The same applies to Lebanon, where 35% of the population is Shiite. Shiites are also participating in the Lebanese government with Hezbollah and Amal being the two main Shiite parties in the government. However, Salman, said in his statement that Lebanon has joined it. Yet Hezbollah rejected it, and said on Dec. 18 that the decision to join the coalition is not legal at the Lebanese state institutional level.
Decisions such as joining the Saudi coalition must be disclosed in the parliament or the Cabinet, but this has not happened. Strangely, there was no official announcement in this regard except for Hezbollah’s statement.
On Dec. 17, US Defense Secretary Ashton Carter welcomed the formation of the Saudi-led coalition, and said, “It is very much in line with something we've been urging for quite some time, which is greater involvement in the campaign to combat IS.” Carter’s statement was made at Incirlik Air Base in Turkey, during a regional tour aimed at garnering support for the US-led campaign against IS.
Highlighting the sectarian aspect in the fight against terrorism in the region is a major strategic mistake in dealing with the Islamic problems around the globe, because linking the fight against terrorism to religious identities — be it indirectly through the Saudi exclusion of the Shiites from the coalition, or directly through Carter’s call for a greater role by the Sunni countries in combating terrorism — will promote sectarian division in IS-controlled areas, after their liberation. In turn, this will produce new foundations for a long-term conflict in the future.
The sectarian perspective toward Iraq has been strongly present in US politics, especially after Iraq’s invasion in 2003. US Vice President Joe Biden’s well-known suggestion (in 2006) that Iraq be divided into Shiite, Sunni and Kurdish regions had been on the table to resolve the rise of sectarian violence in 2005 between Sunnis and Shiites.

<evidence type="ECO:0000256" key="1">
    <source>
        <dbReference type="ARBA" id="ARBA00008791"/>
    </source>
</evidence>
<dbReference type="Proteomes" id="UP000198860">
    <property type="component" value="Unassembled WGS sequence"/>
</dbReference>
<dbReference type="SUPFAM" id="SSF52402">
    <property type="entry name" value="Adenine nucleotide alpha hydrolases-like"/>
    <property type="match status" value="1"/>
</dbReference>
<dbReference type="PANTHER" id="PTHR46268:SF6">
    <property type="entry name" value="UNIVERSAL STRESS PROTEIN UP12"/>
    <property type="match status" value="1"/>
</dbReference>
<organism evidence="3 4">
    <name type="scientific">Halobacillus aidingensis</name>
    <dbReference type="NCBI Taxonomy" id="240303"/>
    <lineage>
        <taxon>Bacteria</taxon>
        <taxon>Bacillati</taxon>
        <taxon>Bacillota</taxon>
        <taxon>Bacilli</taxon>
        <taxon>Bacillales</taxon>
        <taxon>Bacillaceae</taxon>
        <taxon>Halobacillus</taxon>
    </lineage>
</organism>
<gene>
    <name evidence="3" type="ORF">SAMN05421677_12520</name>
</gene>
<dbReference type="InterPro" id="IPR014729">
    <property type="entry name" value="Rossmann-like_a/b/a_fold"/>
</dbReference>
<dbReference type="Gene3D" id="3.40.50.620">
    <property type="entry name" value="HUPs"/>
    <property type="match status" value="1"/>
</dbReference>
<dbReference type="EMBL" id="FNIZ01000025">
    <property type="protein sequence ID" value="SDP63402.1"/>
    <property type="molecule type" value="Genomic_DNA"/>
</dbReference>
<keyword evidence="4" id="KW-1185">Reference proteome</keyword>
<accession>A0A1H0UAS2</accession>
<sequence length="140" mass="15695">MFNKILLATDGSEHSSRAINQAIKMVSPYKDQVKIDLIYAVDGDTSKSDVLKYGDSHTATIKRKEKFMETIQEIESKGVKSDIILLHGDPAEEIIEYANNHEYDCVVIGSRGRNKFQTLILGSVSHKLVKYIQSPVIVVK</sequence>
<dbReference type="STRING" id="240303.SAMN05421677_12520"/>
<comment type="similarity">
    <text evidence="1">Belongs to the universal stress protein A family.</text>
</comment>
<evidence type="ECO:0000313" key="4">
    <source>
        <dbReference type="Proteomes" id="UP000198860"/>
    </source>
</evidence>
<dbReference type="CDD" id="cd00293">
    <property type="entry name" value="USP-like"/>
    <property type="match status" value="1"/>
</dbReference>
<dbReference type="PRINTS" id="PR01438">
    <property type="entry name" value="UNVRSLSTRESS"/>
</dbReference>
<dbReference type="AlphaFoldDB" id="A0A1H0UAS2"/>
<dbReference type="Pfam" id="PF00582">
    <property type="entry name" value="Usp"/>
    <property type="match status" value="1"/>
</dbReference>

The perspective of dealing with the region’s problems based on religious and sectarian divisions is still present among US politicians. In November, Sens. John McCain and Lindsey Graham suggested to send 100,000 fighters from Sunni countries in the region, including Saudi Arabia, to fight IS in Iraq and Syria.
In a similar context, Shiite forces in the region considered the formation of the Saudi-led coalition a threat to them. On Dec. 18, Hezbollah said in a statement, “Hezbollah is deeply suspicious at the motives and objectives behind Saudi Arabia announcing the formation of the Islamic military coalition to combat terrorism. It views the decision as a response by Saudi Arabia and other countries to a US decision designed to provide troops from particular regimes in the Arab and Islamic worlds, under the sectarian and confessional nomenclature, as an alternative for sending US ground troops into the region.”
Deputy Cmdr. of the Popular Mobilization Units, Abu Mahdi al-Muhandis, said in a statement on Dec. 20, “The Saudi-led coalition targets the Popular Mobilization Units.”
It seems that the Saudi-led coalition was not formed just to fight IS. Rather, Saudi Arabia’s larger objective is to determine the future of the Sunni areas in conflict areas in Syria and Iraq.
Read More: http://www.al-monitor.com/pulse/originals/2016/01/iraq-reaction-saudi-coalition-sunnis.html
Ali Mamouri is Al-Monitor's Iraq Pulse Editor and a researcher and writer who specializes in religion. He is a former teacher in Iranian universities and seminaries in Iran and Iraq. He has published several articles related to religious affairs in the two countries and societal transformations and sectarianism in the Middle East.